It may not feel like it, but we dodged a bullet in 2011 when it came to unemployment.
Today’s report from the Bureau of Labor Statistics shows that the economy created 200,000 jobs in the month of December, bringing the annual net total to 1.6 million new jobs for the year. The private sector created 212,000 jobs in December, meaning there were 1.8 million more private sector jobs in December than there were at the beginning of the year.
The unemployment rate is now 8.5 percent, down from 9.4 percent in December 2010.
The bullet the nation dodged was the one that congressional conservatives aimed at the heart of the economy in the early months of 2011. A budget plan passed by House Republicans early in 2011 would have slashed close to a million jobs off the total had it gone into full effect, the Economic Policy Institute estimated last February.
A plan by the ultra-conservative Republican Study Group, which is packed with Tea-Party purists, would have been even more damaging. Its “cut, cap and balance” plan, which demanded $380 billion in budget cuts in fiscal 2012 alone, “would all but guarantee a double-dip recession,” Andrew Fieldhouse at EPI wrote, surely nullifying the job gains we’ve been able to experience this year.
Of course, the conservative argument is that cutting government spending is essential to allowing private sector growth. But that is simply false, especially in today’s economy. There is no rational argument that government spending is “crowding out” the private sector; the evidence lies in borrowing costs, which are at record lows for both government and the private sector. Liquidity is not the problem. The problem is a lack of demand in an economy in which, even with today’s jobs numbers, has more than 13 million people unemployed and another 8 million people working part-time when they want full-time work.
It’s worth looking at how the austerity economics that Republicans wanted to impose here in the U.S. continues to play out in Europe, where the conservative budget-cutters, egged on by the international bankster class, are seeing their supply-side fantasies turn into an unfolding catastrophe. Despite the wave of spending cuts and budget-balancing in the Euro zone countries, economists for major international banks are at least courting the likelihood of a double-dip recession in Europe this year.
It’s also worth looking back to the same period under President George W. Bush. The truth is that the nation right now under President Obama is experiencing an economic recovery that is substantially more robust than the one experienced under Bush at the same time in his presidency.
President Bush’s first year in office featured a recession and the attack of 9/11; he responded in 2001 with his first series of tax cuts. Starting from the beginning of the second year of his presidency through the end of the third year, however, there had been a net loss of 321,000 jobs. President Obama’s first year was dominated by the ripple effects of the financial crash, with the economy hemorrhaging hundreds of thousands of jobs a month for most of the first year of his presidency. But in the second and third years of his presidency, aided in part by the stimulus spending he signed into low in 2009, a slow recovery began to develop, resulting in a net increase of more than 2.5 million jobs in that period.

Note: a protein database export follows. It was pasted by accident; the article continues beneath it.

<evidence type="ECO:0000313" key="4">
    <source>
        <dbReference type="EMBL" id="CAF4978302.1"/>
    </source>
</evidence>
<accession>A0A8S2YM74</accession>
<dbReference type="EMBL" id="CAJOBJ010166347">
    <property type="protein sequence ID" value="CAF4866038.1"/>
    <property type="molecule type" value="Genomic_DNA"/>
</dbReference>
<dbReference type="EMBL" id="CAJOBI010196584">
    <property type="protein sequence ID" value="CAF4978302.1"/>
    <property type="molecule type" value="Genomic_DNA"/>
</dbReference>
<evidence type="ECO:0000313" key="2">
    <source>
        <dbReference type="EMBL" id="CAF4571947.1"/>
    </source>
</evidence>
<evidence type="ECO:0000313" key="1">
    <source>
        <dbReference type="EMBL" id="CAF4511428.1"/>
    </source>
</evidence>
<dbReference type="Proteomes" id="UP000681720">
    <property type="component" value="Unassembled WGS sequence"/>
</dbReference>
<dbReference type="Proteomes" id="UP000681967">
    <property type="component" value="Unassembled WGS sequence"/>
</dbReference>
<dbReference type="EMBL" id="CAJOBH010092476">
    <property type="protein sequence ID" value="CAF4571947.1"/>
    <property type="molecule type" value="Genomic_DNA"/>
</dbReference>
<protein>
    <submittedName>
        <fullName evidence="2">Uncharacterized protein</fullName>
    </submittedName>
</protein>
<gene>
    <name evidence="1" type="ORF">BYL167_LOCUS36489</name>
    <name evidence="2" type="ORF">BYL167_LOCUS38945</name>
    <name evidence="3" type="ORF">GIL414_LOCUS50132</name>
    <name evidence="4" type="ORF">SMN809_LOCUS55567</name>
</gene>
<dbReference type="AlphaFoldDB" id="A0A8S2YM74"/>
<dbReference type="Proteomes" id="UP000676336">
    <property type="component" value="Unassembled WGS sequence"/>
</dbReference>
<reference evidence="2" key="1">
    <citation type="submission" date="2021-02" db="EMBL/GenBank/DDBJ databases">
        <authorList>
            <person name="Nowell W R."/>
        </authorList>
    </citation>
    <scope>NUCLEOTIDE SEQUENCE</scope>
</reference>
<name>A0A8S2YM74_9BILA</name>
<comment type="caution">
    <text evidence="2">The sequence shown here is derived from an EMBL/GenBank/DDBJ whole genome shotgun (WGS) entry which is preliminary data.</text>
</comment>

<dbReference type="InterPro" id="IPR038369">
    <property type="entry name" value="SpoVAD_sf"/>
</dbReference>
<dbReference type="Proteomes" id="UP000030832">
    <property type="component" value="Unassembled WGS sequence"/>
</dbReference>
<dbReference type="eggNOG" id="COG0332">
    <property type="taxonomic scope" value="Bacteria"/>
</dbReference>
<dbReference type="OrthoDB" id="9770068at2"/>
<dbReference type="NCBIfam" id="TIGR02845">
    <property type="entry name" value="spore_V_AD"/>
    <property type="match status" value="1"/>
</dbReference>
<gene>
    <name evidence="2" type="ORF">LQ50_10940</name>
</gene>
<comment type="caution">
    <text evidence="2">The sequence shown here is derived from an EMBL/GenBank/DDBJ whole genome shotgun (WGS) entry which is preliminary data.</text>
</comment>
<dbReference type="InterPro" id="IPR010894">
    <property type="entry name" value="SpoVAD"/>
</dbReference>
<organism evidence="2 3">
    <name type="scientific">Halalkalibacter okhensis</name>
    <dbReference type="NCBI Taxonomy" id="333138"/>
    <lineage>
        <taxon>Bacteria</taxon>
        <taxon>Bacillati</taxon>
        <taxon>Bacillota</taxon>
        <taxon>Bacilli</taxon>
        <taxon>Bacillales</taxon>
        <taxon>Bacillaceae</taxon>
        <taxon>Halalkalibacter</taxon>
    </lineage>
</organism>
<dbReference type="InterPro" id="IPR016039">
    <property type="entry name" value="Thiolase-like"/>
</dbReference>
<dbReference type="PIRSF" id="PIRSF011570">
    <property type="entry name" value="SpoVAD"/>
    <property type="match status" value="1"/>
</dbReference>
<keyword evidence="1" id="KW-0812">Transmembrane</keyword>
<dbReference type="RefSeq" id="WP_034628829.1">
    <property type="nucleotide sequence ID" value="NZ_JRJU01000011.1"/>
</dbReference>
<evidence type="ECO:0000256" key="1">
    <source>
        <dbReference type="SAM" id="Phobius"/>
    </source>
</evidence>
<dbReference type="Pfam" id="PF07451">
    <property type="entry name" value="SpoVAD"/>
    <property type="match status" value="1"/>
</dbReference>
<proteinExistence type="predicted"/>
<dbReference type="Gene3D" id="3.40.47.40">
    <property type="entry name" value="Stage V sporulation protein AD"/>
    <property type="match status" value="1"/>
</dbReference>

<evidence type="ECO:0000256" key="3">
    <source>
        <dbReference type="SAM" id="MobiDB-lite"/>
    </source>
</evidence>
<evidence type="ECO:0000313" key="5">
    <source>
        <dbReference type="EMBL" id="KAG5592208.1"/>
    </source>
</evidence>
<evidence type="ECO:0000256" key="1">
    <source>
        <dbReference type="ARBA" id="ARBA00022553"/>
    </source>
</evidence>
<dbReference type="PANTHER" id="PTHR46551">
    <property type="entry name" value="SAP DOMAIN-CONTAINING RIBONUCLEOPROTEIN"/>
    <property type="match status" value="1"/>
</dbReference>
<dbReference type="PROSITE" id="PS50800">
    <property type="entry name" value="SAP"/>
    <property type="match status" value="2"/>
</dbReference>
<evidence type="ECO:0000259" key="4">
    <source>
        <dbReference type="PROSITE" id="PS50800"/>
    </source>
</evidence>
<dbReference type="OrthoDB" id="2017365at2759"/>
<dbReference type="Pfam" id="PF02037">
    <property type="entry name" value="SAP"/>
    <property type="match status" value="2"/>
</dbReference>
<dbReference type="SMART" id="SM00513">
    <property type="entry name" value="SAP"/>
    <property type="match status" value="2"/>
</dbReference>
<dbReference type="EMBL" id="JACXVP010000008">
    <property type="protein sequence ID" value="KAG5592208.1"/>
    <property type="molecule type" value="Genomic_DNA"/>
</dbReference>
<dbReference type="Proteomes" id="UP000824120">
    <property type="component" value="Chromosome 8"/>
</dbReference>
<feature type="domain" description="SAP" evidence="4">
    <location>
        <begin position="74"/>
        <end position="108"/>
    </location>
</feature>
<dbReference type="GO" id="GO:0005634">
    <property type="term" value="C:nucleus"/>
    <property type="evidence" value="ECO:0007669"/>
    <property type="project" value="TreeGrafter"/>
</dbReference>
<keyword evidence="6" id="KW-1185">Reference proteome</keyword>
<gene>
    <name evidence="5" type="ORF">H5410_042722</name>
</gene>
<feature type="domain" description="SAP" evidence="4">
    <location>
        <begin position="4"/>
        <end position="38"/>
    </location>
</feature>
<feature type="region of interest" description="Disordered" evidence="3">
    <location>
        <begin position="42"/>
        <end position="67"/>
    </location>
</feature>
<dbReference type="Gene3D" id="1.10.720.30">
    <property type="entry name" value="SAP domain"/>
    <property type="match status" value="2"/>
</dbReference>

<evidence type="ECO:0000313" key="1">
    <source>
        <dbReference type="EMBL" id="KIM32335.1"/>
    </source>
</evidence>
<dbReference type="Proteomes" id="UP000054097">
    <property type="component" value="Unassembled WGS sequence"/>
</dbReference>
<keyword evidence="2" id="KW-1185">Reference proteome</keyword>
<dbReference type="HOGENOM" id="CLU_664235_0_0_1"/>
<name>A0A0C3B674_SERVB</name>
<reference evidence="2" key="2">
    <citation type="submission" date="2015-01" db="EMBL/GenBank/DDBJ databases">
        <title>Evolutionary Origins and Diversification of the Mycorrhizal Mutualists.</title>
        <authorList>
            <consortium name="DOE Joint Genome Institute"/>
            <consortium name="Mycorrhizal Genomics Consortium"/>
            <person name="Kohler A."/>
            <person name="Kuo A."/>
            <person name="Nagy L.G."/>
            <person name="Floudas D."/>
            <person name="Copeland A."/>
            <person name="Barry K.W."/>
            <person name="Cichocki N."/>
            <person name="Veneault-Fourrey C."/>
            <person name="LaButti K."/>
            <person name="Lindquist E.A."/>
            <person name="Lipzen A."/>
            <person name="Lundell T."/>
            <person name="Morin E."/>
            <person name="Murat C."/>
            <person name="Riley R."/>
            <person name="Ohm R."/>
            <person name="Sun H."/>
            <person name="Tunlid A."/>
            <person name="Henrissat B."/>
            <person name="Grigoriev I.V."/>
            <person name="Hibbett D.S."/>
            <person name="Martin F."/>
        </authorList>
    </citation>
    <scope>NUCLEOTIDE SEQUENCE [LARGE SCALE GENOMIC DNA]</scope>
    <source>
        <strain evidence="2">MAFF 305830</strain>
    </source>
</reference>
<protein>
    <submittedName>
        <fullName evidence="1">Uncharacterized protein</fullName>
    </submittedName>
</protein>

To be sure, that is not a job performance to pop champagne corks over. The impact of the Wall Street meltdown erased about 8 million jobs from the economy. To repair the damage to the job market and accommodate new would-be entrants to the job market, the economy would need to be creating an average of 400,000 jobs a month for the next three years. The economy only averaged about a third of that in 2011.
It did not have to end this way. Congress could have enacted legislation similar to the Local Jobs for America Act, or the more recently introduced Restore the American Dream for the 99 Percent Act. The latter legislation would have created as many as 5 million jobs over two years, making a substantial dent in our jobs deficit. At the very least, the aid to state and local governments proposed in the Local Jobs for America Act and similar bills sent to Congress by the Obama administration would have stanched the bleeding of public service jobs caused by state and local government budget-cutting. Since January 2009, as anti-tax conservatives took control of more statehouses, state and local governments have shed more than 600,000 jobs. (Another 14,000 jobs were cut by local governments in December.) The ripple effects of those job losses have put thousands more out of work in the private sector.
The fact that we have not had more robust jobs performance in 2011 can be laid almost completely at the feet of the conservatives in Congress. They were the ones who at the beginning of President Obama’s presidency created a climate hostile to the scale of recovery program that was actually needed to fill a $2 trillion hole blown into the economy by the financial crisis. It was they who insisted that nearly half of the Recovery Act program that was passed by Congress be diverted into tax cuts that were demonstrably less effective in stimulating the economy than direct spending would have been. It was they who then obstructed every effort by the White House and members of Congress to enact legislation that would complete the work the Recovery Act left undone.
There will be the usual statements today and on the campaign trail about President Obama’s allegedly failed record on jobs. We’ve been critical of President Obama as well, wishing he had showed his “we can’t wait” assertiveness much earlier. But the real economic failure of 2011 is the conservative austerity agenda that is acting as a shackle around the leg of an economy that would otherwise be sprinting instead of limping.